Bioorganic & Medicinal Chemistry 22 (2014) 813–826

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Synthesis and antifungal activity of substituted 2,4,6-pyrimidinetrione carbaldehyde hydrazones Donna M. Neumann a,b,⇑, Amy Cammarata a, Gregory Backes a, Glen E. Palmer c, Branko S. Jursic d,e a

Department of Pharmacology and Experimental Therapeutics, Louisiana State University Health Sciences Center, 1901 Perdido St., New Orleans, LA 70112, United States Department of Ophthalmology, LSUHSC, New Orleans, United States c Department of Microbiology, Immunology and Parasitology, LSUHSC-New Orleans, United States d Department of Chemistry, University of New Orleans, New Orleans, LA 70148, United States e STEPHARM, LLC., P.O. Box 24220, New Orleans, LA 70184, United States b

a r t i c l e

i n f o

Article history: Received 21 October 2013 Revised 25 November 2013 Accepted 4 December 2013 Available online 12 December 2013 Keywords: Antifungal Hydrazine Carbaldehyde Pyrimidinetrione Hydrazones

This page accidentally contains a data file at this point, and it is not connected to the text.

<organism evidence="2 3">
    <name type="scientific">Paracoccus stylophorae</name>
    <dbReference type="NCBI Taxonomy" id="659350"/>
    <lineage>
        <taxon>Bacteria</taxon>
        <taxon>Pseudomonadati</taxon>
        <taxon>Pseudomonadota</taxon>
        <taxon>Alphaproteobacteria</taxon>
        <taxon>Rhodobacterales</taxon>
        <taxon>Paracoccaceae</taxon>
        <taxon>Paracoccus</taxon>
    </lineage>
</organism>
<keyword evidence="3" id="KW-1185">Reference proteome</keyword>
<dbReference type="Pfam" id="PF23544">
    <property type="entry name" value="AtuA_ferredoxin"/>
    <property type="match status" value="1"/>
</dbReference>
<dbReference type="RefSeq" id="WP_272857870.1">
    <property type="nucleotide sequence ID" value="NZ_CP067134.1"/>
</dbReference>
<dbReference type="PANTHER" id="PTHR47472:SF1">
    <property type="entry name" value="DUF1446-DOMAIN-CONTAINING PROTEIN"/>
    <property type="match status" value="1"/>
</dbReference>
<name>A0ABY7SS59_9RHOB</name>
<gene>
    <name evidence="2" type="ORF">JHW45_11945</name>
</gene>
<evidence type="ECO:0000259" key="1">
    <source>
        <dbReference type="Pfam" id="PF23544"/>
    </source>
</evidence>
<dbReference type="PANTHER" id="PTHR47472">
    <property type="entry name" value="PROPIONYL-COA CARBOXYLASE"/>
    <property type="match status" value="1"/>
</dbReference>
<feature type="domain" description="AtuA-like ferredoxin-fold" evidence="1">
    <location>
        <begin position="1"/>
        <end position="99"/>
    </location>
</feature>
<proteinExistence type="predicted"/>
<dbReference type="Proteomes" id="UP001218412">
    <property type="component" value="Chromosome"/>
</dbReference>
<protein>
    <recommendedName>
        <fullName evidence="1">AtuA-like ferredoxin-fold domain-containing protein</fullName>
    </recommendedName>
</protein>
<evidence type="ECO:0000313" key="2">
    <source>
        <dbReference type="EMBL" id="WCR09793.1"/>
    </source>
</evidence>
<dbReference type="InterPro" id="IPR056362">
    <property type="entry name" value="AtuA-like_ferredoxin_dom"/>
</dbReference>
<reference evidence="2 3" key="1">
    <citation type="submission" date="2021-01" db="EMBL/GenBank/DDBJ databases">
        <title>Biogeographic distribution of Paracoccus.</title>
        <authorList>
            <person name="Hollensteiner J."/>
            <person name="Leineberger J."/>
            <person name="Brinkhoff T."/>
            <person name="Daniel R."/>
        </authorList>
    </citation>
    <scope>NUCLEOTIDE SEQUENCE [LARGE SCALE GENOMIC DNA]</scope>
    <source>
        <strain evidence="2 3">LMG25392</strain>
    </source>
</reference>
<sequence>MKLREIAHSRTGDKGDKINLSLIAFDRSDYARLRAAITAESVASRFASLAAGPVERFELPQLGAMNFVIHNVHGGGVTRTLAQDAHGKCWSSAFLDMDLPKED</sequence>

a b s t r a c t Opportunistic fungal infections caused by the Candida spp. are the most common human fungal infections, often resulting in severe systemic infections—a significant cause of morbidity and mortality in at-risk populations. Azole antifungals remain the mainstay of antifungal treatment for candidiasis, however development of clinical resistance to azoles by Candida spp. limits the drugs’ efficacy and highlights the need for discovery of novel therapeutics. Recently, it has been reported that simple hydrazone derivatives have the capability to potentiate antifungal activities in vitro. Similarly, pyrimidinetrione analogs have long been explored by medicinal chemists as potential therapeutics, with more recent focus being on the potential for pyrimidinetrione antimicrobial activity. In this work, we present the synthesis of a class of novel hydrazone-pyrimidinetrione analogs using novel synthetic procedures. In addition, structure–activity relationship studies focusing on fungal growth inhibition were also performed against two clinically significant fungal pathogens. A number of derivatives, including phenylhydrazones of 5-acylpyrimidinetrione exhibited potent growth inhibition at or below 10 lM with minimal mammalian cell toxicity. In addition, in vitro studies aimed at defining the mechanism of action of the most active analogs provide preliminary evidence that these compound decrease energy production and fungal cell respiration, making this class of analogs promising novel therapies, as they target pathways not targeted by currently available antifungals. Ó 2013 Elsevier Ltd. All rights reserved.